#define LOGSQLERROR(e,sql) LogSqlError(e, (CString)__FUNCTION__, sql);

for calling it already with the current function from which LogSqlError has been invoked.


Additional Information About the Chrome's Database

How Dates and Times Are Stored

The History file uses the different timestamps.


Chrome stores the date of each visit at a given web site in the visits.visit_time. The visits.visit_time is in (the number of) microseconds since January 1, 1601 UTC.

Here is a function for converting Chrome time to System time.

// convert chrome time (as long long integer) to system time
SYSTEMTIME intChromeTimeToSysTime(long long int UnixTime)
    time_t dosTime(UnixTime);
    // Note that LONGLONG is a 64-bit value
    SYSTEMTIME systemTime;

    LARGE_INTEGER utcFT = { 0 };
    utcFT.QuadPart = ((unsigned __int64)dosTime) * 10000000;

    FileTimeToSystemTime((FILETIME*)&utcFT, &systemTime);
    return systemTime;

Note that this timestamp is not the same as a Windows FILETIME which is (the number of) 100 nanoseconds since January 1, 1601 UTC.


The History file uses the different timestamps.


The visits.visit_time is in (the number of) microseconds since January 1, 1601 UTC.

The following code demonstrates the proper way for conversion of the Chrome Visit Time into a human readable format:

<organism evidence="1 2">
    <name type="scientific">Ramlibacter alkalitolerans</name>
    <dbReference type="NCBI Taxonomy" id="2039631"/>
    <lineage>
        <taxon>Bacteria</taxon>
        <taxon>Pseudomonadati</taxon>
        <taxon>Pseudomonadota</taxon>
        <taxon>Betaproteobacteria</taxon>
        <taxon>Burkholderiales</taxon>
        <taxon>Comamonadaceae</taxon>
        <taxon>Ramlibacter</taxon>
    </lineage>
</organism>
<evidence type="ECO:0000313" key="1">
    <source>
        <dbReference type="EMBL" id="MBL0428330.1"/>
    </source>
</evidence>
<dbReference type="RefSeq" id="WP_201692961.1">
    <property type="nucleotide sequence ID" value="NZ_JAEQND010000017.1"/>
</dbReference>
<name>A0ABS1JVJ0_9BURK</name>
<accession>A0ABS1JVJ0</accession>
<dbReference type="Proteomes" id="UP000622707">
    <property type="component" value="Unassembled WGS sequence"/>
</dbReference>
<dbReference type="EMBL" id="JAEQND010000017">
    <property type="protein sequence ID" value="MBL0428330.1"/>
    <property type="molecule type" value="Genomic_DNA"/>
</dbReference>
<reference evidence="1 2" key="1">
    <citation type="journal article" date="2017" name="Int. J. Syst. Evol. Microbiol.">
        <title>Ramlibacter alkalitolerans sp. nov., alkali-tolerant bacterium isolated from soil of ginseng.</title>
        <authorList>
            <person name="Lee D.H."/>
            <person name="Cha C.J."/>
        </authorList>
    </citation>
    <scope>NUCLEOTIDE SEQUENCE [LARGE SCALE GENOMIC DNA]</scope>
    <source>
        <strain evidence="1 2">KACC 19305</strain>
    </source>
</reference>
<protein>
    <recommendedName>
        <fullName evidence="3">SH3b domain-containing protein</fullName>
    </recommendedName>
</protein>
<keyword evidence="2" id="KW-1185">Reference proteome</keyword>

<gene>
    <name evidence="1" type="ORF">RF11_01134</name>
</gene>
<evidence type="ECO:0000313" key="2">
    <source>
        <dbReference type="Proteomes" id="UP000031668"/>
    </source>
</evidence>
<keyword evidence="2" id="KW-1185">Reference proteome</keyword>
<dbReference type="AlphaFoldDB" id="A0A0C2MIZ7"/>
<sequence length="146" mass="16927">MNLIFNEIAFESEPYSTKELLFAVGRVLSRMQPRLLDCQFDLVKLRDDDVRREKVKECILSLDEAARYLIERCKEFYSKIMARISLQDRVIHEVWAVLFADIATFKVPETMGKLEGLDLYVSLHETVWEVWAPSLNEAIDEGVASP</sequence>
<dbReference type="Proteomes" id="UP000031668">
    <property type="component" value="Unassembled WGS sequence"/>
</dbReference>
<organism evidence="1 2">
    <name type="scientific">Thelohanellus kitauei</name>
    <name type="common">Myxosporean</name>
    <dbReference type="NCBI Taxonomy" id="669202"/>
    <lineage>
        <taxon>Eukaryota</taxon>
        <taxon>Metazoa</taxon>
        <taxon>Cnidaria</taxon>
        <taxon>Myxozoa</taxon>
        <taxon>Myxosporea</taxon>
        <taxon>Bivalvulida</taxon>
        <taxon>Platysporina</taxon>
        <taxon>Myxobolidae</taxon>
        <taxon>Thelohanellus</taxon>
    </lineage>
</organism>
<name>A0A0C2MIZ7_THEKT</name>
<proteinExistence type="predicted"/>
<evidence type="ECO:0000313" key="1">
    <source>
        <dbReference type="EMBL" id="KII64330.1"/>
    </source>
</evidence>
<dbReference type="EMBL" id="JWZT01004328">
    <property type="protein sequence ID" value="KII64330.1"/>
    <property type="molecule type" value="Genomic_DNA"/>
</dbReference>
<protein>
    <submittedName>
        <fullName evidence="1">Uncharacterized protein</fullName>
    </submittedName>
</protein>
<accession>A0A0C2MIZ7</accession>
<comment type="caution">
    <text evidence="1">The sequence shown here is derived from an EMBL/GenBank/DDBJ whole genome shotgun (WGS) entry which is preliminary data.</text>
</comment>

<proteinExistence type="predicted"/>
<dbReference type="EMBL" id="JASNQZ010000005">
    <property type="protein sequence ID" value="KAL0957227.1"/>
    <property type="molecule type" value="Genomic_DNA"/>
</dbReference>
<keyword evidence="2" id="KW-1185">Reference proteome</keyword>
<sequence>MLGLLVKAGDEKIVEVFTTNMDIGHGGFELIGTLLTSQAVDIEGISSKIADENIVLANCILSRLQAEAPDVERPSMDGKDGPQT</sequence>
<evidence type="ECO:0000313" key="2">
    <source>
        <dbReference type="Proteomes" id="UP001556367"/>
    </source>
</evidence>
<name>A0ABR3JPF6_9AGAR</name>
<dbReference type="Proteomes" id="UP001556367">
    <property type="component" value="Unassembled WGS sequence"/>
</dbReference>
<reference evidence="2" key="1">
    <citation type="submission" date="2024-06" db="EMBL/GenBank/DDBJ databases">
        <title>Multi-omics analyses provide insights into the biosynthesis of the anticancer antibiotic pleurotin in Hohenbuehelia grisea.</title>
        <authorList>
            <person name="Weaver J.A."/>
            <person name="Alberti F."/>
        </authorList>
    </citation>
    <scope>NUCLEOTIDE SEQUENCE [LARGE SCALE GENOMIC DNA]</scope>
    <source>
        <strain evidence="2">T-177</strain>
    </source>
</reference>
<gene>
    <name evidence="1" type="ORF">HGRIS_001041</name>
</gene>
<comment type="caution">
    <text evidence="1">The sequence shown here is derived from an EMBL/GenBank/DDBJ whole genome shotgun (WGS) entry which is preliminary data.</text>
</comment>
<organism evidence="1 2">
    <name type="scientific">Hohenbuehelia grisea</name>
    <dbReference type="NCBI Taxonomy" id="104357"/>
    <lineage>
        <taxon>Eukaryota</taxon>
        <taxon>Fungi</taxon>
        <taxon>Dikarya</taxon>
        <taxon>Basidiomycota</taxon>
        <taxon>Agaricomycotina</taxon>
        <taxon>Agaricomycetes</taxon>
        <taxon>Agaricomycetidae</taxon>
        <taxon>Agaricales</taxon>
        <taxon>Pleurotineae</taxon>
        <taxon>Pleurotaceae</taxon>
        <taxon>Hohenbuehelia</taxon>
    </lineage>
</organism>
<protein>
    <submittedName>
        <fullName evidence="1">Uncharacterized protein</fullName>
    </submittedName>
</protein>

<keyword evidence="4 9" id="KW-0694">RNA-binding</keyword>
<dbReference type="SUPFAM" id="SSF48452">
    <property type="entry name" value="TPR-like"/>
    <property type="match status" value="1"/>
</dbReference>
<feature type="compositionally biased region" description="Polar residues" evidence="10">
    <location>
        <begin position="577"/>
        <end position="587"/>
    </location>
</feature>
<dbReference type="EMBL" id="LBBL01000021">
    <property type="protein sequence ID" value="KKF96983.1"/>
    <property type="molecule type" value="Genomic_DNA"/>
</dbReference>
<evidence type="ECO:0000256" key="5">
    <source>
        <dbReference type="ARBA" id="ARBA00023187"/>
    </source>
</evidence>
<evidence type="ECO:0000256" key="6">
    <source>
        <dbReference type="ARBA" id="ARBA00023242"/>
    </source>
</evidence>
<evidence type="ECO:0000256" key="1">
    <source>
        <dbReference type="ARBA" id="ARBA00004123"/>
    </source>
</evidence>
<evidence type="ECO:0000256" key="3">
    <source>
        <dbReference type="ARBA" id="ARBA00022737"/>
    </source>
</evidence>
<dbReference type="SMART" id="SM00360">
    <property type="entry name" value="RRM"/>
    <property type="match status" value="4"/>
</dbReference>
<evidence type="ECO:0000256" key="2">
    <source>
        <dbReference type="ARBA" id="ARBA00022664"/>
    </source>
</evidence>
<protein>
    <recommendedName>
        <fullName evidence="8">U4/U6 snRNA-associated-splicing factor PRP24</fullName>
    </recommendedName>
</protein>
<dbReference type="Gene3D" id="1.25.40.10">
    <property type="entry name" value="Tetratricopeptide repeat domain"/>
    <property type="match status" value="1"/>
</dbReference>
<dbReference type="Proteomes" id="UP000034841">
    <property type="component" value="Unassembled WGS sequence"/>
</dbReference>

date_string = datetime.datetime( 1601, 1, 1 )
            + datetime.timedelta( microseconds=timestamp )

Note that this timestamp is not the same as a Windows FILETIME which is (the number of) 100 nanoseconds since January 1, 1601 UTC.


The downloads.start_time is in (the number of) seconds since January 1, 1970 UTC.

Further Reading


  • 14th June, 2019: Initial version


This article, along with any associated source code and files, is licensed under The Code Project Open License (CPOL)

Written By
CEO Secured Globe, Inc.
United States United States
Michael Haephrati is a music composer, an inventor and an expert specializes in software development and information security, who has built a unique perspective which combines technology and the end user experience. He is the author of a the book Learning C++ , which teaches C++ 20, and was published in August 2022.

He is the CEO of Secured Globe, Inc., and also active at Stack Overflow.

Read our Corporate blog or read my Personal blog.

Comments and Discussions

QuestionChromebook applicability Pin
Mike Kraus26-Oct-21 3:22
Mike Kraus26-Oct-21 3:22 
AnswerRe: Chromebook applicability Pin
Michael Haephrati26-Oct-21 3:46
professionalMichael Haephrati26-Oct-21 3:46 
QuestionPlease suggest how to update the code for Internet Explorer and Firefox ... Pin
Saikat_EPAM23-Apr-21 6:10
Saikat_EPAM23-Apr-21 6:10 
GeneralFeedback Pin
ane technologies18-Jun-19 8:42
ane technologies18-Jun-19 8:42